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A star winger for the Devils, Parise will be the most coveted prize of the NHL’s off-season as he becomes an unrestricted free agent. His presence in the Eastern Conference Finals hints at a promising scenario for the Rangers that could play out in early July. Here’s Parise, 27 years old and in the prime of his career, delivering two goals and an assist in the Devils’ 4-1 series-tying victory in Monday’s Game 4, and it’s impossible to watch him and not wonder what he might bring to the Rangers if they were to win the bidding battle for him.
During a turn-back-the-clock, sunset run for Martin Brodeur, which began at the all-star break, the evidence has been mounting the 40-year-old is not ready to retire.
When there was a mention during Saturday’s CBC broadcast of Brodeur’s brother believing the goalie is coming back, it was yet another sign this won’t be the end of his career.
Would you trade Alex Ovechkin if you were Washington Capitals general manager George McPhee? Or would it be over Caps owner Ted Leonsis’s dead body?
Leonsis is paying Ovie $9 million for two more years, then seven years at $10 million. He loves the Russian forward. It’s mutual, certainly twice a month, on payday.
But is Ovechkin ever going to lead the Capitals to the Promised Land? People who know Ovie say he now looks overwhelmed by the expectations and the series of playoff losses that are wearing him down. It doesn’t look like the sheer joy of playing the game is there any longer.
Let’s forget about Ryan Suter and Zach Parise for a moment.
Judging from the reaction of Red Wings fans, that’s difficult to do considering they are the two prospective unrestricted free agents — and apparently the only ones the Red Wings care about this summer.
But suppose they remain with their teams. Or end up with someone else.
Who’s next on the Red Wings radar?
Brent Sutter lost the quarter-finals at the world hockey championships Thursday afternoon.
Nine hours later – at 1 a.m. in Helsinki – you have to figure he became the next head coach of the Edmonton Oilers.
Wanting more wins out of their young talent, the Edmonton Oilers won’t renew the contract of head coach Tom Renney after two seasons in the NHL’s cellar.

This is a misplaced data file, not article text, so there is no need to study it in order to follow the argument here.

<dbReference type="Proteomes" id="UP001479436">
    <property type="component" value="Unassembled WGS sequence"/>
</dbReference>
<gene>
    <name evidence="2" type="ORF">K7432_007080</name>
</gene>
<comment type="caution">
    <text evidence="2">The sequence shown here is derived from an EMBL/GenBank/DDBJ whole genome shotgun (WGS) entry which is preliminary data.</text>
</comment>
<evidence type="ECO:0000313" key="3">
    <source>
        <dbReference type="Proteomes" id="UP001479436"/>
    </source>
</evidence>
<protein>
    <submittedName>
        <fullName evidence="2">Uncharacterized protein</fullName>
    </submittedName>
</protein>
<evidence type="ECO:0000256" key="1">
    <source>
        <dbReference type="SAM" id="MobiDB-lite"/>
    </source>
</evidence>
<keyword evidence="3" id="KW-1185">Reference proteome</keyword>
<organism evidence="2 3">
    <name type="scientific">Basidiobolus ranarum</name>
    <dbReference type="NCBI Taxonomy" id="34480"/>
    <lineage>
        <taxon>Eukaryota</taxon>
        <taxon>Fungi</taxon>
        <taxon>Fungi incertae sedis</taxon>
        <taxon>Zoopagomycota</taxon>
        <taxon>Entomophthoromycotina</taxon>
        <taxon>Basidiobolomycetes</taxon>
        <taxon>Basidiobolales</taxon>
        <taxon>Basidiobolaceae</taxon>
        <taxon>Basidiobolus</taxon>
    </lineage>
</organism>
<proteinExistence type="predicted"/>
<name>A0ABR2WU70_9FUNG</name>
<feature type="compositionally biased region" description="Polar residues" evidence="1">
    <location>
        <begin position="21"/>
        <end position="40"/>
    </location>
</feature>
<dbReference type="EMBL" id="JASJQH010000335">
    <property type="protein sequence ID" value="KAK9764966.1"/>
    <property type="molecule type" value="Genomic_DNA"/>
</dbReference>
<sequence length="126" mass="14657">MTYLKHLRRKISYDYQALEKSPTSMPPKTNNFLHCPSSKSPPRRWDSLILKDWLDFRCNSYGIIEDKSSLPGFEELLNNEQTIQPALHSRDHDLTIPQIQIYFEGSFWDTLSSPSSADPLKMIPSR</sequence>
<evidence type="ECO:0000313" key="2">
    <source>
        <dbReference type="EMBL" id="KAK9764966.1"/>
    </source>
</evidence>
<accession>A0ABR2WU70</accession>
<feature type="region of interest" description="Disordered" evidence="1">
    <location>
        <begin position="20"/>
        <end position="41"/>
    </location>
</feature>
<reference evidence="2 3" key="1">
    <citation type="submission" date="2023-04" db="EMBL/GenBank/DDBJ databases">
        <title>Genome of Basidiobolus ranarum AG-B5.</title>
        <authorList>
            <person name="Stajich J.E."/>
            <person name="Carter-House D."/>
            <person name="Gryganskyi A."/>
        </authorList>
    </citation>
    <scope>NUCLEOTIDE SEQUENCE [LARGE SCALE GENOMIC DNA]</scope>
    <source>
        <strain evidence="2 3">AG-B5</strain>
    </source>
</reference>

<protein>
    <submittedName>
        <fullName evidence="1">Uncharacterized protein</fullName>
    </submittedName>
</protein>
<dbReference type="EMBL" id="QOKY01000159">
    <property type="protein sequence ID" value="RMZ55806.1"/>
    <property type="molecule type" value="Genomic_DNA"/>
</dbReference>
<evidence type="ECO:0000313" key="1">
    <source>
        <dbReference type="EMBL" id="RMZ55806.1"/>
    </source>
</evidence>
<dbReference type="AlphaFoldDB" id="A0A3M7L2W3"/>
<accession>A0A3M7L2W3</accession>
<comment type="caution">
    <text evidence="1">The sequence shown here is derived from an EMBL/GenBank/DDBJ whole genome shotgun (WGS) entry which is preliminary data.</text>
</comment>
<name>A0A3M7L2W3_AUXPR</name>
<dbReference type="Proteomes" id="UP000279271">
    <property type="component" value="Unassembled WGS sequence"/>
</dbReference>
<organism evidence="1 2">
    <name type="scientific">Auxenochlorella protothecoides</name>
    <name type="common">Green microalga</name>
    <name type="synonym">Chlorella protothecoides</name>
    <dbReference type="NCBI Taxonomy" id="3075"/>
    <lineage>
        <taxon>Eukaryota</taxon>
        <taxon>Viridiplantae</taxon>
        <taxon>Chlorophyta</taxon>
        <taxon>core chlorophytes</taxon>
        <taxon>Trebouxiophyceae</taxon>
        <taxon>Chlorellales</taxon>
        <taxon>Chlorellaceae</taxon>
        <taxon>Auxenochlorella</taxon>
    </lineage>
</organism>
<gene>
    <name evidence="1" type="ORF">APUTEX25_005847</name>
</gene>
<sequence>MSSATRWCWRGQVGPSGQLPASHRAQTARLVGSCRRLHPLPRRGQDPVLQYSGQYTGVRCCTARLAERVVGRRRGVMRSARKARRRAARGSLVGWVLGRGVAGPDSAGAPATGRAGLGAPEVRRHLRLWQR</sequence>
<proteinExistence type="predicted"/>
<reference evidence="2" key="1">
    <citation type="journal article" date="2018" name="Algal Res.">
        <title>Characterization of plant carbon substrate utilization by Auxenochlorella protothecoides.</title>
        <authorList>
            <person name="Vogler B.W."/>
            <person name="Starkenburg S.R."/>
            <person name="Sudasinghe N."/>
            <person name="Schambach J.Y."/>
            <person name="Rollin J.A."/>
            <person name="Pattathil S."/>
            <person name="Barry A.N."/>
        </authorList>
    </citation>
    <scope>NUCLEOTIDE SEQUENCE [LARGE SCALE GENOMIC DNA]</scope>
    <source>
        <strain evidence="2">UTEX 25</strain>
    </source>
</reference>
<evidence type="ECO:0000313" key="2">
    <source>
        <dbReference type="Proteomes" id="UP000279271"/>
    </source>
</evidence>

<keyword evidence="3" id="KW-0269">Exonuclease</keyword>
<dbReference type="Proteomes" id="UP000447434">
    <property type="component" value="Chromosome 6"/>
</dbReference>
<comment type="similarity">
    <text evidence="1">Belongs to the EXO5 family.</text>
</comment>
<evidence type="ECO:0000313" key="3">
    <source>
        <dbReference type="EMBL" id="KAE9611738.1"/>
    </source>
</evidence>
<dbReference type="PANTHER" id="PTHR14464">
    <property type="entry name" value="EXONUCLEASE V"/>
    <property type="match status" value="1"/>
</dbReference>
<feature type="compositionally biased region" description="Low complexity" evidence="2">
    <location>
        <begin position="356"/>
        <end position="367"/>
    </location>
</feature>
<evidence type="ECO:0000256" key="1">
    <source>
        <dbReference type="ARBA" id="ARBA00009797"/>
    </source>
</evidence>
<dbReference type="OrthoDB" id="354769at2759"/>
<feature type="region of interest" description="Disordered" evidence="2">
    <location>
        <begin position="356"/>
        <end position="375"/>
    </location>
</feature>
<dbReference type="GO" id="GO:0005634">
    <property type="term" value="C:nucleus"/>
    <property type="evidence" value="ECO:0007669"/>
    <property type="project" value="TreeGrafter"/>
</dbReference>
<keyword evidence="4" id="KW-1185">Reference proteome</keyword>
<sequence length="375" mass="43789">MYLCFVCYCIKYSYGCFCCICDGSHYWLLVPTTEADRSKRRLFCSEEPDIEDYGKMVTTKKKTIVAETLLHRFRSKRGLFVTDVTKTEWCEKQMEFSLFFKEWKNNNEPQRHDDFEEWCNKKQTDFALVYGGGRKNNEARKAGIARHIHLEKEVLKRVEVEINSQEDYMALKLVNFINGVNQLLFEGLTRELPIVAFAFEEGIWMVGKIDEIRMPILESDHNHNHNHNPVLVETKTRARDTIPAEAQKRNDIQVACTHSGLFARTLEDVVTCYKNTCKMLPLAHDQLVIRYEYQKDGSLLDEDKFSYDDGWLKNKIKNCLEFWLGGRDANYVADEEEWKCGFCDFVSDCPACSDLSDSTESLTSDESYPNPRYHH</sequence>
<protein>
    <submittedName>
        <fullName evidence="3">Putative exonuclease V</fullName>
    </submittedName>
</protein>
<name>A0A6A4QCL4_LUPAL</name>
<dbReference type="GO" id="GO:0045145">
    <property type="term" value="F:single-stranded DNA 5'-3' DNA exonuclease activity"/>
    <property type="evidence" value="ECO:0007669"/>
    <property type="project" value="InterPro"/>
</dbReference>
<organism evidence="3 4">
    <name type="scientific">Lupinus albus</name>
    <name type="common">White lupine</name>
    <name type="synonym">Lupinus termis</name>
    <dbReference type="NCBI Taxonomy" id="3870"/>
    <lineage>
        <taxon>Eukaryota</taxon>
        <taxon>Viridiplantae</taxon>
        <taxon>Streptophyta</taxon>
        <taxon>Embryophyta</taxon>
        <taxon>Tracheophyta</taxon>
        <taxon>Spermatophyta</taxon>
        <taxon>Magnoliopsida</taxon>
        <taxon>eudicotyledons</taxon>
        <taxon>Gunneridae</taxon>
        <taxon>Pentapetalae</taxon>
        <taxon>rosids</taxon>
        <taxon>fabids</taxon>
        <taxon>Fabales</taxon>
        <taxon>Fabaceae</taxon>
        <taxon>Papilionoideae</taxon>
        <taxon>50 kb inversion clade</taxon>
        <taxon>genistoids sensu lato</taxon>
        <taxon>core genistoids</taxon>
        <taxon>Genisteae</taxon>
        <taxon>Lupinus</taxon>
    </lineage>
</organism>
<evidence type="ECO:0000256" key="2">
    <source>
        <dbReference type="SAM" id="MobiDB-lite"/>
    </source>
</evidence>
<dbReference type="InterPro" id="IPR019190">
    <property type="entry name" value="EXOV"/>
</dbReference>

“We’re entering a new phase of our hockey club,” general manager Steve Tambellini said Thursday.
Whats up everyone? Maybe a bit of an odd topic but Im curious to know people’s thoughts.
Been watching a lot of playoffs and a bunch of the world championships. Obviously they are a bit different. The worlds teams are essentially “all star” teams while regular teams are just that.
Hasn’t been a Leafs article in a while, so I figured give us leaf-heads something to talk about to take out minds off of the sever lack of playoffs in the land (I only say that cause I can’t get Marlies games).
What’s going on with Milan Hejduk’s situation?
Not a whole lot in tangible terms. But this much I know: there is an ongoing dialogue between him and the team still at least.
Some have been wondering about future of Todd McLellan in San Jose. No question in my mind he’ll be back with the Sharks. I would not, however, be surprised if the Sharks look to hire an experienced or veteran assistant coach.
There were rumours that Maple Leafs head coach Randy Carlyle was going to hire his own assistants but I am told now that both Scott Gordon and Greg Cronin are expected back.
There’s change coming to the Washington Capitals this summer and it’s not just their head coach. Barring a complete change of heart, forward Alexander Semin won’t be back in Washington next season. According to Semin’s agent Mark Gandler, the skilled forward has no intentions of signing a contract extension with the Capitals and plans on becoming an unrestricted free agent on July 1.
Like a lot of NHL clubs, this off-season is going to be especially interesting for the Canucks.
According to Capgeek.com, the Canucks have 17 players signed to NHL contracts that total just north of $55 million. Assuming the team opens the season with the roster maximum of 23 players, that gives them about $9.2 million in cap room to sign those six players, based on the past season’s numbers.
But those numbers will change because the cap ceiling – released in late June — is expected to go up for next season, from $64.3 million to somewhere in the $69 to $70 million range and then, when the NHLPA invokes as expected its escalator clause, it could end up north of $72 million.
Hunter did not publicly criticize Ovechkin’s freelancing on the defensive side of the puck. And Ovechkin did not protest too loudly about his dip in ice time. But the question remains: Can the two coexist? Or better yet, does Hunter have any interest in coexisting? Hunter, of course, can resume coaching and operating the lucrative and successful London Knights junior hockey team if he so chooses. Last week, the Knights claimed the Ontario Hockey League championship.
Among the other items on General Manager George McPhee’s lengthy to-do list